Conversation

02.05.15

What’s the Case for Heads of State Meeting the Dalai Lama?

Francesco Sisci, Robert Barnett & more
On Thursday in Washington, the Dalai Lama attended the annual National Prayer Breakfast hosted by President Barack Obama, angering China's leaders in Beijing who have long called the exiled Tibetan spiritual leader a "splittist" and...

Books

06.09.14

Voices from Tibet

Tsering Woeser and Wang Lixiong, Edited and Translated by Violet S. Law
Tsering Woeser and Wang Lixiong are widely regarded as the most eloquent, insightful writers on contemporary Tibet. Their reportage on the economic exploitation, environmental degradation, cultural destruction, and political subjugation that plague the increasingly Han Chinese-dominated Tibet Autonomous Region (TAR) is as powerful as it is profound, ardent, and analytical in equal measure, and not in the least bit ideological. Voices from Tibet is a collection of essays and reportage in translation that captures the many facets of an unprecedented sea change wreaked by a rising China upon a scared land and its defenseless people. With the TAR in a virtual lockdown after the 2008 unrest, this book sheds important light on the simmering frustrations that touched off the unrest and Beijing’s stability über alles control tactics in its wake. The authors also interrogate longstanding assumptions about Tibetans’ political future. Woeser’s and Wang’s writings represent a rare Chinese view sympathetic to Tibetan causes, one that should resonate in many places confronting threats of cultural subjugation and economic domination by a non-indigenous power. —Hong Kong University Press {chop}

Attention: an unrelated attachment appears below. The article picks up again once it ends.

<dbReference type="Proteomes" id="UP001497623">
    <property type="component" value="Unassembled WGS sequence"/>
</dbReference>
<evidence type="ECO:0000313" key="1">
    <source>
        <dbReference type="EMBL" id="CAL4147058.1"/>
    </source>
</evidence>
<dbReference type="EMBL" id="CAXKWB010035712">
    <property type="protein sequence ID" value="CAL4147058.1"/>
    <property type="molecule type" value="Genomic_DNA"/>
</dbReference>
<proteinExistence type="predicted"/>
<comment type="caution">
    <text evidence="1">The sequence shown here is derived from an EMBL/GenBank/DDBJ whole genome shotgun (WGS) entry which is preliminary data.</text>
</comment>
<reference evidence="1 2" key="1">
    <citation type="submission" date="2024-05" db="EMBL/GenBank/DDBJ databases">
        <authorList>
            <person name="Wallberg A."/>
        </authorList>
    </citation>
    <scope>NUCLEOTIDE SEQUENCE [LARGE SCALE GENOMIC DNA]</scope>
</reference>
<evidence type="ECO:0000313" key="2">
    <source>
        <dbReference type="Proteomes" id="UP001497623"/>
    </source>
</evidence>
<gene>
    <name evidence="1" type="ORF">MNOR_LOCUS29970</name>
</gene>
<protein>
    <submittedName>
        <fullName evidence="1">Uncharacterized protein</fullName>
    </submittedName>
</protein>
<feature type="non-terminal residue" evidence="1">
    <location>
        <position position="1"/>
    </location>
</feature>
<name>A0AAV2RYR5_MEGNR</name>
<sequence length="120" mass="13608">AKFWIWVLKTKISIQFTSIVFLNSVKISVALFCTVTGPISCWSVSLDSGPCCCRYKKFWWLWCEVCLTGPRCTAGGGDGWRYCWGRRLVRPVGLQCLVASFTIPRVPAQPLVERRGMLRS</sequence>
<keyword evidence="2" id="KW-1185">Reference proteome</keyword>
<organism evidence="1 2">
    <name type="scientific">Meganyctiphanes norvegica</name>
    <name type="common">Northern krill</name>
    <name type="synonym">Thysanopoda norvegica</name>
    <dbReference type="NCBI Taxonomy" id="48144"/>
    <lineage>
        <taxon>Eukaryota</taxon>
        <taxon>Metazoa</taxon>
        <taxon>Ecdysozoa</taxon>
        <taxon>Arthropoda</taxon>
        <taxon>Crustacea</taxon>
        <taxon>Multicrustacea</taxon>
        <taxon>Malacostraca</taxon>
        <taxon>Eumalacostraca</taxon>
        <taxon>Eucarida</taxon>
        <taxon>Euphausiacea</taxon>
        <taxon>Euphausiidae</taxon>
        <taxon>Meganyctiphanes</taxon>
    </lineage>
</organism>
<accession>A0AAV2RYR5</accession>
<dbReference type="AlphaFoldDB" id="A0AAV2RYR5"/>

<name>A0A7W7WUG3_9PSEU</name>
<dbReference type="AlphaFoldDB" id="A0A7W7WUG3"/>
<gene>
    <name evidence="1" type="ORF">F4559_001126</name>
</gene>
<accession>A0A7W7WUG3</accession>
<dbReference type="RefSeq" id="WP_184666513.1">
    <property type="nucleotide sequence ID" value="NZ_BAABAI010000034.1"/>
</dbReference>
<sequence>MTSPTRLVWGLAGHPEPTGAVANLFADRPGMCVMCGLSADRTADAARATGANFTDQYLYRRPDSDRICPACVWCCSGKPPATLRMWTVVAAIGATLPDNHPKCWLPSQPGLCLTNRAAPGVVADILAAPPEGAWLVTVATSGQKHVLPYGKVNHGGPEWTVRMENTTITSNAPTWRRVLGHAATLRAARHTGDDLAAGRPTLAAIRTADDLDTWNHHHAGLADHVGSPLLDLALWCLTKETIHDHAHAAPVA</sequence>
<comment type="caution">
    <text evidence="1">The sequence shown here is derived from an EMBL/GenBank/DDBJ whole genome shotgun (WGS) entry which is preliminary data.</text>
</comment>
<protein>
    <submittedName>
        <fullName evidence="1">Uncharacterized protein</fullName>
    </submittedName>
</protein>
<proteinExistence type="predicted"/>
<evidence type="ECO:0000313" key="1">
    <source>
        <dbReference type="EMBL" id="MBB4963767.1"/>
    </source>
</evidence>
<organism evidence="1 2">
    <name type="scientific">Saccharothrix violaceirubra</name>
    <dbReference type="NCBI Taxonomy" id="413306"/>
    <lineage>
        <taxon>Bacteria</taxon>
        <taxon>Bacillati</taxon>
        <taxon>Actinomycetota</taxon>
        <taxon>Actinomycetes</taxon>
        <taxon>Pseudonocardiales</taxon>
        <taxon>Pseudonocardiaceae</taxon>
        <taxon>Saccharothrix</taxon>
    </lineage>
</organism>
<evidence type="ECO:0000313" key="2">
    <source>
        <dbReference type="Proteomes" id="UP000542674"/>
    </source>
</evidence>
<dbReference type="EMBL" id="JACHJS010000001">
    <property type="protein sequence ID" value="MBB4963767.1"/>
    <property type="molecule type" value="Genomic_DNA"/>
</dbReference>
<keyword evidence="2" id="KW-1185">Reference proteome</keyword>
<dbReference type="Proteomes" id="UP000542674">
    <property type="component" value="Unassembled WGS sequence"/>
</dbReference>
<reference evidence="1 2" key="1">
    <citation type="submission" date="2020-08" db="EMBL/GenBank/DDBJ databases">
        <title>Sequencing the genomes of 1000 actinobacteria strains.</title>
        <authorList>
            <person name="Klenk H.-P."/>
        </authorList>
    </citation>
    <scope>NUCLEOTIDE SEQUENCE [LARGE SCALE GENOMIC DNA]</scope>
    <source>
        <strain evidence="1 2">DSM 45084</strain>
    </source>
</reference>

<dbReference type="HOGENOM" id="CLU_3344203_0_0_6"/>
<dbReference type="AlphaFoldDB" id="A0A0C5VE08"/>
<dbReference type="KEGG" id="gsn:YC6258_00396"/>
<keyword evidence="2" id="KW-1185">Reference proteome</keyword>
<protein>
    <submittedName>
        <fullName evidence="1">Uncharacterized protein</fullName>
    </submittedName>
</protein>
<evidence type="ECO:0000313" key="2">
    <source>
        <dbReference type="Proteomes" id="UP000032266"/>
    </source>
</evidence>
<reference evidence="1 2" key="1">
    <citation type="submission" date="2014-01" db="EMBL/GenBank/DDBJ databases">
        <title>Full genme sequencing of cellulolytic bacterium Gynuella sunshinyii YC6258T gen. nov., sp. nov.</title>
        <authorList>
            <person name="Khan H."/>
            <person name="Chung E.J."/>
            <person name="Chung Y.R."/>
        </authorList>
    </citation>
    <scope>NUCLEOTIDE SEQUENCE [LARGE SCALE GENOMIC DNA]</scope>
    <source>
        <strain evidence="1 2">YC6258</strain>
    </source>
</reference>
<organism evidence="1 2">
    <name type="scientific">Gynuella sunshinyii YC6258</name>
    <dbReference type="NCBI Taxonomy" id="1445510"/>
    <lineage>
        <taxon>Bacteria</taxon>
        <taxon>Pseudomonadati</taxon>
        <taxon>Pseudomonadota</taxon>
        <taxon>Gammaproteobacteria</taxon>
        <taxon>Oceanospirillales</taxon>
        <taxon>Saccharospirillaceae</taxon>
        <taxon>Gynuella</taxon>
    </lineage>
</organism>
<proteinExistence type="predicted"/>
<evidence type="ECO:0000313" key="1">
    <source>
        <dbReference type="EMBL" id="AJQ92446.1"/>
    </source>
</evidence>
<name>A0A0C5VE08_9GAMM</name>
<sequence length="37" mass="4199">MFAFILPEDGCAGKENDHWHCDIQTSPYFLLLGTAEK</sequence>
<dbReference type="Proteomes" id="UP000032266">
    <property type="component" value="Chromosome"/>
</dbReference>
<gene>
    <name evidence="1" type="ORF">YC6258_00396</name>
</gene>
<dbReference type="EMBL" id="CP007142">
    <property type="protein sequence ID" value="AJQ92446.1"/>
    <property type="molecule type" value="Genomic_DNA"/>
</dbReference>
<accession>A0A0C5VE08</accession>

Conversation

02.13.14

Are Ethnic Tensions on the Rise in China?

Enze Han, James Palmer & more
On December 31, President Xi Jinping appeared on CCTV and extended his “New Year’s wishes to Chinese of all ethnic groups.” On January 15, Beijing officials detained Ilham Tohti, a leading Uighur economist and subsequently accused him of “separtist...

China’s ‘Liberation’ of Tibet: Rules of the Game

Robert Barnett from New York Review of Books
Much of the talk about Vice President Joe Biden’s four-day visit to China last week centered on the man who hosted him: Xi Jinping, expected to become the country’s next president in 2012. Biden’s office has said that the principal purposes of his...

Thunder from Tibet

Robert Barnett from New York Review of Books
1.Every so often, between the time a book leaves its publisher and the time it reaches its readers, events occur that change the ways it can be read. Such is the case with Pico Iyer’s account of the fourteenth Dalai Lama, the exiled leader of Tibet...

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Atlantic
01.31.13

The Chinese Communist Party's repression of its Tibetan minority now extends, apparently, to travel. Few Tibetans have been issued passports since last spring. Beijing has yet to comment officially about this issue, but its approach to Tibet has stiffened since cracking down on anti-government protests in the territory in 2008...